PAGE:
Charlie-Gibbs Fracture Zone is a system of two parallel fracture zones. It is the most prominent interruption of the Mid-Atlantic Ridge between the Azores and Iceland. It can be traced over more than 2000 kilometers, all the way from north-east of Newfoundland to south-west of Ireland. It took 90 million years for the fault to grow to this length.
The transform fault of the southern fracture zone displaces the Mid-Atlantic Ridge, coming from the Azores Triple Junction, to the west over a distance of 120 km. At longitude 31.75W a south to north seismically active rift valley with a length of 40 km connects the western end of the southern transform to the eastern end of the northern transform. The northern transform fault displaces the spreading ridge over another 230 km to the west before it connects to the northern part of the Mid-Atlantic Ridge going to Iceland. Thus the total offset of the system is 350 kilometers.
Both transform faults continue eastward and westward as inactive fracture zones.
In 1963 the existence of a transform fault near latitude 53N was first postulated on the basis of earthquake epicenter data by Bruce Heezen and Maurice Ewing. Also the study of ocean currents indicated that there should be a deep passage through the Mid-Atlantic Ridge. In 1966 the area was investigated by USCGC Spar (WLB-403) on its return from an Arctic survey. The fault was named Charlie Fracture Zone after the USCG Ocean Weather Station Charlie at , athwart the fault. In July 1968 USNS Josiah Willard Gibbs (T-AGOR-1) conducted a more extended survey. It was proposed that the fracture zone be renamed Gibbs Fracture Zone, as fracture zones are generally named for research vessels. The proposal was accepted only in part, and currently the official name is Charlie-Gibbs Fracture Zone. Note that the double name refers to the two parallel fracture zones together. The individual fracture zones have to be referred to as Charlie-Gibbs North and South.
The transform area contains two named seamounts:
The Atlantic meridional overturning circulation (AMOC) is the zonally-integrated component of surface and deep currents in the Atlantic Ocean. It is characterized by a northward flow of warm, salty water in the upper layers of the Atlantic, and a southward flow of colder, deep waters that are part of the thermohaline circulation. These "limbs" are linked by regions of overturning in the Nordic and Labrador Seas and the Southern Ocean. The AMOC is an important component of the Earth’s climate system, and is a result of both atmospheric and thermohaline drivers.David McNiven Garner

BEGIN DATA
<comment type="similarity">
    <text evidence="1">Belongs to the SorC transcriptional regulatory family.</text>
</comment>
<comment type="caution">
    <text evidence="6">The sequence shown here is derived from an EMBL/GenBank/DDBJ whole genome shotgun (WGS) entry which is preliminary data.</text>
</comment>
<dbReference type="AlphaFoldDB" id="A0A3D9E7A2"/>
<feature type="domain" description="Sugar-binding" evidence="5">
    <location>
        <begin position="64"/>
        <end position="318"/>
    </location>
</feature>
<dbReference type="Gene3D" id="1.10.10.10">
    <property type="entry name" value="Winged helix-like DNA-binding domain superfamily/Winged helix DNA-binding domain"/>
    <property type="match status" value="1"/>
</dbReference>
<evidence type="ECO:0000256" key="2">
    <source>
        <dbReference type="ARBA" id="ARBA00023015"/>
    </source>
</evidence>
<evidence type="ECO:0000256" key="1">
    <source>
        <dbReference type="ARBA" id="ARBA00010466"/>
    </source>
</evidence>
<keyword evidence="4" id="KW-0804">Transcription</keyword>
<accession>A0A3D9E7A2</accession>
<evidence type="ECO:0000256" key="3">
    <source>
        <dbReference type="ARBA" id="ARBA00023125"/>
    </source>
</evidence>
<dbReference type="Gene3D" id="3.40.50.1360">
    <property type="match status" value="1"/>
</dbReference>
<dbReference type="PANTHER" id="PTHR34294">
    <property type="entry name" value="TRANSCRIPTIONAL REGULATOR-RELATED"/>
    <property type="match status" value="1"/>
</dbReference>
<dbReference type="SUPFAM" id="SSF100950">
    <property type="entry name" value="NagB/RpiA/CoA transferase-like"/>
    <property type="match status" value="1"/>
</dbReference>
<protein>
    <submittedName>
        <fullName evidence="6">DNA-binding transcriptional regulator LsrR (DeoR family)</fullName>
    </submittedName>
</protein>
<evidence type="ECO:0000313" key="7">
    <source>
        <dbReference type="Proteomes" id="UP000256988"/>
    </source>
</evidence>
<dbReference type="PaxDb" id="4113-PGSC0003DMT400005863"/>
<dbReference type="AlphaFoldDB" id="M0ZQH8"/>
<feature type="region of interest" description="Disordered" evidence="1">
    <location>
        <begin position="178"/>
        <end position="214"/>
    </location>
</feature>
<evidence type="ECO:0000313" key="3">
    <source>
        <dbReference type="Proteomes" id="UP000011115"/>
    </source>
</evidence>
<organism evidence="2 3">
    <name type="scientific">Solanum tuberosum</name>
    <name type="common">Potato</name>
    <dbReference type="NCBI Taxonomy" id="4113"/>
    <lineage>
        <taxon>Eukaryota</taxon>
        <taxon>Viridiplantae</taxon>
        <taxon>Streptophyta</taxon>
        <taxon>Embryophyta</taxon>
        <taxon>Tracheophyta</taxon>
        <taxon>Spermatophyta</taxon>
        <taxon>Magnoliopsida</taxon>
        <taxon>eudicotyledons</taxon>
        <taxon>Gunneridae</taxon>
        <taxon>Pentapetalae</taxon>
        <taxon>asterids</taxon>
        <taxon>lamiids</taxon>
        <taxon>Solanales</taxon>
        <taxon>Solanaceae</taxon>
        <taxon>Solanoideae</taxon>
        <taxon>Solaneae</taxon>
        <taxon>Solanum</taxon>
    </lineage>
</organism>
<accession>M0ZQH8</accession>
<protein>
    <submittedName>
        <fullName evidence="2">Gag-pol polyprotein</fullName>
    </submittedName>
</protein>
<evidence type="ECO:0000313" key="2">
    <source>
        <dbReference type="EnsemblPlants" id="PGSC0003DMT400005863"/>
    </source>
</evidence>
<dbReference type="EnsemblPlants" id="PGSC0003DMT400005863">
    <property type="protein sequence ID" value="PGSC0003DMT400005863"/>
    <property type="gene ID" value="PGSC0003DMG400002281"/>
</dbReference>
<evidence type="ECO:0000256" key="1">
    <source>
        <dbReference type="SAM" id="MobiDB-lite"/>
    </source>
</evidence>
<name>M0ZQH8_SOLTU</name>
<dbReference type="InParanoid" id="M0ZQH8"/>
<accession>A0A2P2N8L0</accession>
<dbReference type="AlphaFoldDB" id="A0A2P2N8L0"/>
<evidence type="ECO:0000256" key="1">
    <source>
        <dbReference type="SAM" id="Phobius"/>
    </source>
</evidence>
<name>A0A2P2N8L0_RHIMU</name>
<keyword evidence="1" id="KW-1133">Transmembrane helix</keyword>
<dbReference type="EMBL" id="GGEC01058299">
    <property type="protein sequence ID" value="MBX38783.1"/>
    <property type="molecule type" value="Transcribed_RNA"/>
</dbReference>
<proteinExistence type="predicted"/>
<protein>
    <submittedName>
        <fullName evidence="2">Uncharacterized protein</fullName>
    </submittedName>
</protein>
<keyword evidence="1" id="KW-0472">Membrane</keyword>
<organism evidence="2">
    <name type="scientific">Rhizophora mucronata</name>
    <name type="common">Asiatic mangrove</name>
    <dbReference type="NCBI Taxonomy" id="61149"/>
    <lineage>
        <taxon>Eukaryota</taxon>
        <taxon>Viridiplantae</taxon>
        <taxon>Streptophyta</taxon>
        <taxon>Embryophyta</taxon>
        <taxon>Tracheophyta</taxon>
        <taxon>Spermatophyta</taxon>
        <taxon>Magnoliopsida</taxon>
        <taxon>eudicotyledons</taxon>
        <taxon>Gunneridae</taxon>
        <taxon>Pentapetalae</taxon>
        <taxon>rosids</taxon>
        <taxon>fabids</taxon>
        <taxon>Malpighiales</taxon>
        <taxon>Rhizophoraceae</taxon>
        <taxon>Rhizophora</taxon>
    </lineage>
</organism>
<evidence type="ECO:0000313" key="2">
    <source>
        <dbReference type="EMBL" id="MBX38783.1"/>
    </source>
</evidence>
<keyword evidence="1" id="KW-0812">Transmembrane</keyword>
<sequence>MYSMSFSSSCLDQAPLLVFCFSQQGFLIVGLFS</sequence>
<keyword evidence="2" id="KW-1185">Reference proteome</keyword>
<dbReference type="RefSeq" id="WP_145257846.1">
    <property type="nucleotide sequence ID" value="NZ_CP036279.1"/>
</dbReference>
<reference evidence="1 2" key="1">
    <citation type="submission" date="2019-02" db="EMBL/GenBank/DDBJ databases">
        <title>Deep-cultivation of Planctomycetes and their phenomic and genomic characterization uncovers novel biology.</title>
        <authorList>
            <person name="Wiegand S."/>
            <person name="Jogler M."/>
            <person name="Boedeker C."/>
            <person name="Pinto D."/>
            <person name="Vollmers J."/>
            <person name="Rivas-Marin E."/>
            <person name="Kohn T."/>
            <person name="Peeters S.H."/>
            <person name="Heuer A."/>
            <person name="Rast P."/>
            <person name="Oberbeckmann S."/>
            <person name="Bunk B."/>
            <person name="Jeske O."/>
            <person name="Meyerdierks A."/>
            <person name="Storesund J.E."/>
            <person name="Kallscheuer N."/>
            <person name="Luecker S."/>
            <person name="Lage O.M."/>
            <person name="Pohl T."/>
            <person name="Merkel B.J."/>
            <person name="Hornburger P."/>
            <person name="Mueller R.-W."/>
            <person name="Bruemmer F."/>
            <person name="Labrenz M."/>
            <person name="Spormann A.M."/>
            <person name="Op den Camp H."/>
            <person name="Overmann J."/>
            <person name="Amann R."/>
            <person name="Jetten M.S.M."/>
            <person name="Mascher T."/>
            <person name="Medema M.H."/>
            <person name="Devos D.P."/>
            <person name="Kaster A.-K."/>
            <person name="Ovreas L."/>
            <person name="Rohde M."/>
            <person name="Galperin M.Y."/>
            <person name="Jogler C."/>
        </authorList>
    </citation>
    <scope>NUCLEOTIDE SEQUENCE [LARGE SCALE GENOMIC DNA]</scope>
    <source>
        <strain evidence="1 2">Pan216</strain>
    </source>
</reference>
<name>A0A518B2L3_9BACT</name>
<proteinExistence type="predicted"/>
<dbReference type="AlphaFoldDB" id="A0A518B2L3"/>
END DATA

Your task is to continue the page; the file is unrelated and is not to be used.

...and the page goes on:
David McNiven Garner (26 November 1928 – 13 May 2016) was notable as a published research physicist, with a focus in physical oceanography and ocean circulation.Fracture zone
A fracture zone is a linear oceanic feature—often hundreds, even thousands of kilometers long—resulting from the action of offset mid-ocean ridge axis segments. They are a consequence of plate tectonics. Lithospheric plates on either side of an active transform fault move in opposite directions; here, strike-slip activity occurs. Fracture zones extend past the transform faults, away from the ridge axis; seismically inactive (because both plate segments are moving in the same direction), they display evidence of past transform fault activity, primarily in the different ages of the crust on opposite sides of the zone.
In actual usage, many transform faults aligned with fracture zones are often loosely referred to as "fracture zones" although technically, they are not.Hope Spots
Hope Spots are ecologically unique areas of the ocean designated for protection under a global conservation campaign overseen by Mission Blue, a non-profit organization founded by Sylvia Earle with her 2009 TED prize wish.Hope Spots can be Marine Protected Areas (MPA) that need attention or new sites. They are chosen for their contributions to biodiversity, the carbon sink, and important habitat. Hope Spot status is intended to alleviate the pressures human resource extraction places on the ocean by making the site higher priority to become an MPA, where resource extraction, like fishing and drilling, may be forbidden under law.There are 76 Hope Spots worldwide (as of September 9, 2016). An additional 22 nominations for Hope Spots are currently under consideration and three nominations have been deferred.At the time of Earle's wish, less than 1% of the ocean was protected. Earle advocated for the creation of a system of parks like the national park system in the United States. The goal of the Hope Spot campaign is raise public support, gain the attention of leaders and policy makers, and ultimately create enough Hope Spots to protect 20% of the ocean by 2020.Iron fertilization
Iron fertilization is the intentional introduction of iron to iron-poor areas of the ocean surface to stimulate phytoplankton production. This is intended to enhance biological productivity and/or accelerate carbon dioxide (CO2) sequestration from the atmosphere.